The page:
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Making your channel marketing budget go further

07 October 2015 | Phil Brown

Channel marketing budgets are constantly under pressure as vendors seek to adapt their approach to reflect the changing B2B buying landscape. However many vendors could make their channel marketing budgets go further by working smarter. In this article we look at one of the main areas of opportunity.

A perennial challenge for technology vendors is how to drive the results needed from their indirect channel with limited channel marketing budget. Channel marketing budgets are almost always under pressure, and the channel can often seem like a poor relation compared to investment in brand and end-user marketing activities.

This pressure is intensified because as buyer behaviours have evolved, providing effective support to a channel is harder than in days gone by. Instead of churning out a few email blasts and a call script, vendors now need to equip their channel partners with the insights, the content assets and the integrated campaign plans that enable a more sophisticated marketing approach. (For more information on this see our briefing guide: Winning business through the channel: the need for change).

However there are many opportunities for vendors to improve the support they provide to their channel without needing significant incremental budget. One of the big opportunities to work smarter we see is improving alignment between channel and direct marketing activities, to ensure that channel is able to leverage investments already made by the vendor.

Many vendors invest a lot of money in insight, thought leadership and content marketing programmes but do a pretty lousy job making this content available to channel partners in a usable form, or explaining to partners how to use it to identify and develop new market opportunities.

Whenever we’re engaged to build a new channel marketing programme one of the things we always do is to look at what existing assets or insights we can leverage to make the budget go further. We’ve delivered a number of projects over the last 12 – 18 months which incorporated this approach. Some examples include:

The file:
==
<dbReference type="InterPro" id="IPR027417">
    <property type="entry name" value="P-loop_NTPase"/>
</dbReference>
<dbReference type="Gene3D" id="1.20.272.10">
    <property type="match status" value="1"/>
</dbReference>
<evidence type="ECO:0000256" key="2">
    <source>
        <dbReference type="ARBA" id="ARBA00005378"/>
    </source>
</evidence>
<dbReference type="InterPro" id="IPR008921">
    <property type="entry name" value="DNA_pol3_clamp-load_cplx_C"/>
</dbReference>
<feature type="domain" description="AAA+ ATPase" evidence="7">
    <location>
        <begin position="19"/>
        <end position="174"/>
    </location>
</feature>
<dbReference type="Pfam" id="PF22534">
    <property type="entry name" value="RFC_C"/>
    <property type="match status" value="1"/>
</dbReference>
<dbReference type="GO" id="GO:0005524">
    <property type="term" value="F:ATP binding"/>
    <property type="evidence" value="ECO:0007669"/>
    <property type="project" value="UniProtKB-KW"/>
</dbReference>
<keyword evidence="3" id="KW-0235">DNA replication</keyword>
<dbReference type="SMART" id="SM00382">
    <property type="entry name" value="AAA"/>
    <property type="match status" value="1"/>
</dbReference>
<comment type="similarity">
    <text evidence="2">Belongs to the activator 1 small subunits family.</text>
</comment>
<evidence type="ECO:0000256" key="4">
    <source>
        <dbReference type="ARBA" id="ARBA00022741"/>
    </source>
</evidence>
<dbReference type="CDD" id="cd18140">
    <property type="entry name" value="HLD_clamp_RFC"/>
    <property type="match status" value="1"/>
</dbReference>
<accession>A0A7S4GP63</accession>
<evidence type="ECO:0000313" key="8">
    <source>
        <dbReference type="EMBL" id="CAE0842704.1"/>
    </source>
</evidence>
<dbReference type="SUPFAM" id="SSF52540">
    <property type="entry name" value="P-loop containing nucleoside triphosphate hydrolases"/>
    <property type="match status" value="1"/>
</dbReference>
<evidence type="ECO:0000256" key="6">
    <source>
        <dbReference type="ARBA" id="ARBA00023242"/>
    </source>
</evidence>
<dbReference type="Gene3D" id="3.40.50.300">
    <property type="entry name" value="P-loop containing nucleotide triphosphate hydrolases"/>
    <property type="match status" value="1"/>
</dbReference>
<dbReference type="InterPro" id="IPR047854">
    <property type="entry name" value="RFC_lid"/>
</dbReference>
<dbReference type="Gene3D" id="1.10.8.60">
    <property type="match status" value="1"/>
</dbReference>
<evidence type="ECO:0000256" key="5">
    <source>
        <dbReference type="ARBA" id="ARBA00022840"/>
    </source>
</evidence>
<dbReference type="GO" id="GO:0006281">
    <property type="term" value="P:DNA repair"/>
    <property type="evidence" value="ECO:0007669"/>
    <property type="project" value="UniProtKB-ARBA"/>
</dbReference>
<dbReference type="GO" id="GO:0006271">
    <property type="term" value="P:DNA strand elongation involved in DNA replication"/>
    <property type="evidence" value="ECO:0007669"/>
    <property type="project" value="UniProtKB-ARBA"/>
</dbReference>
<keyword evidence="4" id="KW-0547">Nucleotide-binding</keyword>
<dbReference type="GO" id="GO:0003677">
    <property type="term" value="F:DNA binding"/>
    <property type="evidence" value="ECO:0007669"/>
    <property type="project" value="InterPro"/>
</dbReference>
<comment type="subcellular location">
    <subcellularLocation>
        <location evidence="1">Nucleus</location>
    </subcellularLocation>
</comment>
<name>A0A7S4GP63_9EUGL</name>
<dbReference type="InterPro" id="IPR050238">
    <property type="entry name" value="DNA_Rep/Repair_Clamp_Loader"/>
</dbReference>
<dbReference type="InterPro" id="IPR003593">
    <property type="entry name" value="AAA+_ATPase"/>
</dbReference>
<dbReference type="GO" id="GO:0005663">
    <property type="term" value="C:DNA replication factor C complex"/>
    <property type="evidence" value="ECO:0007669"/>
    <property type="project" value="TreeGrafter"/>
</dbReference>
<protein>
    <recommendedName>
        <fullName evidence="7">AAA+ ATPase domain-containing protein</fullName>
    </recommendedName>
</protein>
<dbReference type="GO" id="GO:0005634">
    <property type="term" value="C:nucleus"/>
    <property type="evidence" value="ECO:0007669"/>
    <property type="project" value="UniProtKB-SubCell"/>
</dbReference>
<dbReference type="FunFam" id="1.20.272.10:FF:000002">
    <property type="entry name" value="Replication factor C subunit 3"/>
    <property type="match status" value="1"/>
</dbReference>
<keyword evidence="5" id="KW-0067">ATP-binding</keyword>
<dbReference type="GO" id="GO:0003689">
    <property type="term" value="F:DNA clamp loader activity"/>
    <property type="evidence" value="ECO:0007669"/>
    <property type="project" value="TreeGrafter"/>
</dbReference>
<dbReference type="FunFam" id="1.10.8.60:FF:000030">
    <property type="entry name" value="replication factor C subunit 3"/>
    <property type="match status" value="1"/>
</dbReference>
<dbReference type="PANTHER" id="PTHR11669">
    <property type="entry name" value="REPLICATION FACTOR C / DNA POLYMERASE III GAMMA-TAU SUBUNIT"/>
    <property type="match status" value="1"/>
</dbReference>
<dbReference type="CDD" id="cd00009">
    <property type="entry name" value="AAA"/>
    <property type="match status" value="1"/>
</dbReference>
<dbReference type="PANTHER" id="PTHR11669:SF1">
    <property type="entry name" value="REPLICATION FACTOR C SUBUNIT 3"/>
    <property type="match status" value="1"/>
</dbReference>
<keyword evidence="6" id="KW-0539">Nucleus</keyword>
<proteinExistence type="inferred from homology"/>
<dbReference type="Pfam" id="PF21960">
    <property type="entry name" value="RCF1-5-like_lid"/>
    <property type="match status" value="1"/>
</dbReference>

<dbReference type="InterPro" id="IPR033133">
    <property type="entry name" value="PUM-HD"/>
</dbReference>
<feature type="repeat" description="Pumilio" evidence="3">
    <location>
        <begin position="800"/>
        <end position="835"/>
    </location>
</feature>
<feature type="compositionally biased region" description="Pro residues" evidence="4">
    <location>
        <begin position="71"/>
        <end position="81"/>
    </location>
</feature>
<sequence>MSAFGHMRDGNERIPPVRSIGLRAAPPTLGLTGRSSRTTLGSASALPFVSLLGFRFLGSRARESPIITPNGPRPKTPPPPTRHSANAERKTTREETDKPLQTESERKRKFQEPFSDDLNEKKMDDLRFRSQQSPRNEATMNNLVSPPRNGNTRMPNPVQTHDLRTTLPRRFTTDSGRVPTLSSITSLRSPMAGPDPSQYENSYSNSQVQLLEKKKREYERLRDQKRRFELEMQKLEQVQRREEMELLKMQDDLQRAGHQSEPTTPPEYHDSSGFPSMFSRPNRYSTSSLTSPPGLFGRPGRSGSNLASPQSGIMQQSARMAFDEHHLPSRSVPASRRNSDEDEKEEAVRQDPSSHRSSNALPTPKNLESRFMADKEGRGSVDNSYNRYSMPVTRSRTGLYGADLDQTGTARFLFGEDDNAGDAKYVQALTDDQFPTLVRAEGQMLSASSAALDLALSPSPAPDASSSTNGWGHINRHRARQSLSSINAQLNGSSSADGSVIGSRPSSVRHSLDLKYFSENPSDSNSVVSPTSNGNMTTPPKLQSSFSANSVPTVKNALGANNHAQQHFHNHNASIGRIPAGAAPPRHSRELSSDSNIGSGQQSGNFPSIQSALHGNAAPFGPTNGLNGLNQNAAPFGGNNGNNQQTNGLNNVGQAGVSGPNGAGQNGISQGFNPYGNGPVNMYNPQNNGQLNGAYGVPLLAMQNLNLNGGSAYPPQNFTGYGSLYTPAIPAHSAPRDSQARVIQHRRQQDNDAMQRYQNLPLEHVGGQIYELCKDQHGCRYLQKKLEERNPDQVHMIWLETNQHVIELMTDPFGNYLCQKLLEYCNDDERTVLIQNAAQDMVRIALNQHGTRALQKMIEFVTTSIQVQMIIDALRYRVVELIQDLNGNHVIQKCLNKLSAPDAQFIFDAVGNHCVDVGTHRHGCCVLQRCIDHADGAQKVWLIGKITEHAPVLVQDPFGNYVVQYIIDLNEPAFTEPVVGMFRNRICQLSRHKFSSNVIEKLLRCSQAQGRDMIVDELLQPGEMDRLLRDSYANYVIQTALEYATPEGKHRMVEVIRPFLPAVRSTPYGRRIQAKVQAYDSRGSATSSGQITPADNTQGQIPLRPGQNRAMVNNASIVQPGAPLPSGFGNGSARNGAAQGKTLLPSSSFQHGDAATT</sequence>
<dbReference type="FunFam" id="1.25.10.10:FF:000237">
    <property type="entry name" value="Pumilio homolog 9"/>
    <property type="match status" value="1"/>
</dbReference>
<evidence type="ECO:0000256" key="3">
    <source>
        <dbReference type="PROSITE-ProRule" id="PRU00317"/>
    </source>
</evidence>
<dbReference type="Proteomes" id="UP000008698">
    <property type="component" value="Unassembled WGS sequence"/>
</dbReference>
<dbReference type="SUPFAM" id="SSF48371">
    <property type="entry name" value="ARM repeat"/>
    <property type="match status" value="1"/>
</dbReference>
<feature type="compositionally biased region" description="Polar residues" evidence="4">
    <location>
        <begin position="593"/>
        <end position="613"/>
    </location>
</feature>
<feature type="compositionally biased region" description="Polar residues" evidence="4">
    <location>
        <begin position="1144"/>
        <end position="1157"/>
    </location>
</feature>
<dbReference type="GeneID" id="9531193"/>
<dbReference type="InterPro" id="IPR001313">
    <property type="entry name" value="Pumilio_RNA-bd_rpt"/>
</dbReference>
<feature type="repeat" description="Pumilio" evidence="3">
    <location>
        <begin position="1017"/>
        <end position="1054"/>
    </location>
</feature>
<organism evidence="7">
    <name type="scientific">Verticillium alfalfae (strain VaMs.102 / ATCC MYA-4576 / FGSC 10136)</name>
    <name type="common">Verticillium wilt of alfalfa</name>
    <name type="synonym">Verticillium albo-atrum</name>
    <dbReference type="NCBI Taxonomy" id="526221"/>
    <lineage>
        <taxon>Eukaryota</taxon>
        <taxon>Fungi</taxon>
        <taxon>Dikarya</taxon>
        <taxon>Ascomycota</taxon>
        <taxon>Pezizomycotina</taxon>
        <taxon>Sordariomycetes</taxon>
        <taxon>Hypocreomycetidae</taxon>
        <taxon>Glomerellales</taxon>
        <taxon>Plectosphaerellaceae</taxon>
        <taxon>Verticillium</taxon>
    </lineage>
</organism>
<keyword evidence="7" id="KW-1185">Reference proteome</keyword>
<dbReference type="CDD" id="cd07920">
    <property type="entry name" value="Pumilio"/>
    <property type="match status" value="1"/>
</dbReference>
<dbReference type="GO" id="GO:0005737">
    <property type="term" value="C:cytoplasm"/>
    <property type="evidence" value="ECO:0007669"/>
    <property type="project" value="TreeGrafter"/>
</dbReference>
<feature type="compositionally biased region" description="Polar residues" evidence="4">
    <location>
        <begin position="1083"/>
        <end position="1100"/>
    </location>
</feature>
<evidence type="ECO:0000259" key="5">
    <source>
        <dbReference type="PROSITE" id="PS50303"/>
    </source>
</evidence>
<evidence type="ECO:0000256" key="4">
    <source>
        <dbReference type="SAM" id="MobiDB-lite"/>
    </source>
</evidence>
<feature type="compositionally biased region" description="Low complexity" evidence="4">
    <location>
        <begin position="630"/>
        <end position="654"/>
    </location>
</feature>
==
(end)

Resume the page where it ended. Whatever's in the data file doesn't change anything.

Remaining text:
• We developed a ‘MSPs and the Application Economy’ campaign for CA Technologies targeted at the Managed Service Provider sector. The campaign aligned with one of CA’s core marketing themes and leveraged research CA had carried out into the development of the application economy and the impact on how businesses buy and consume IT.
  • We worked with HP and their distributor Avnet to build a ‘Storage for Virtualised Environments’ campaign toolkit for HP’s channel partners which leveraged existing HP research, white papers and presentations, but packaged up in a more usable format for partners
  • We developed a campaign for Symantec’s MSP partners to help them capitalise on the need for better security solutions within the Small Business market. The campaign used the insights from Symantec’s annual Internet Security Threat Report as the basis for a campaign that partners could use to generate demand from small businesses.

Critical to making this approach work is to not just throw a bunch of white papers or infographics at partners and leave them to work out what it is they’re supposed to do with them. Partners are far more likely to engage in a campaign if things are packaged up in an easy-to-use format and accompanied by a campaign briefing guide, which sets out the rationale for the campaign, the key messages and advice about how to execute.

So could you make your channel marketing budget go further by working smarter? If you’d like to understand more about our approach then don’t hesitate to get in touch – you can email Phil at or give us a call on 020 3693 1211.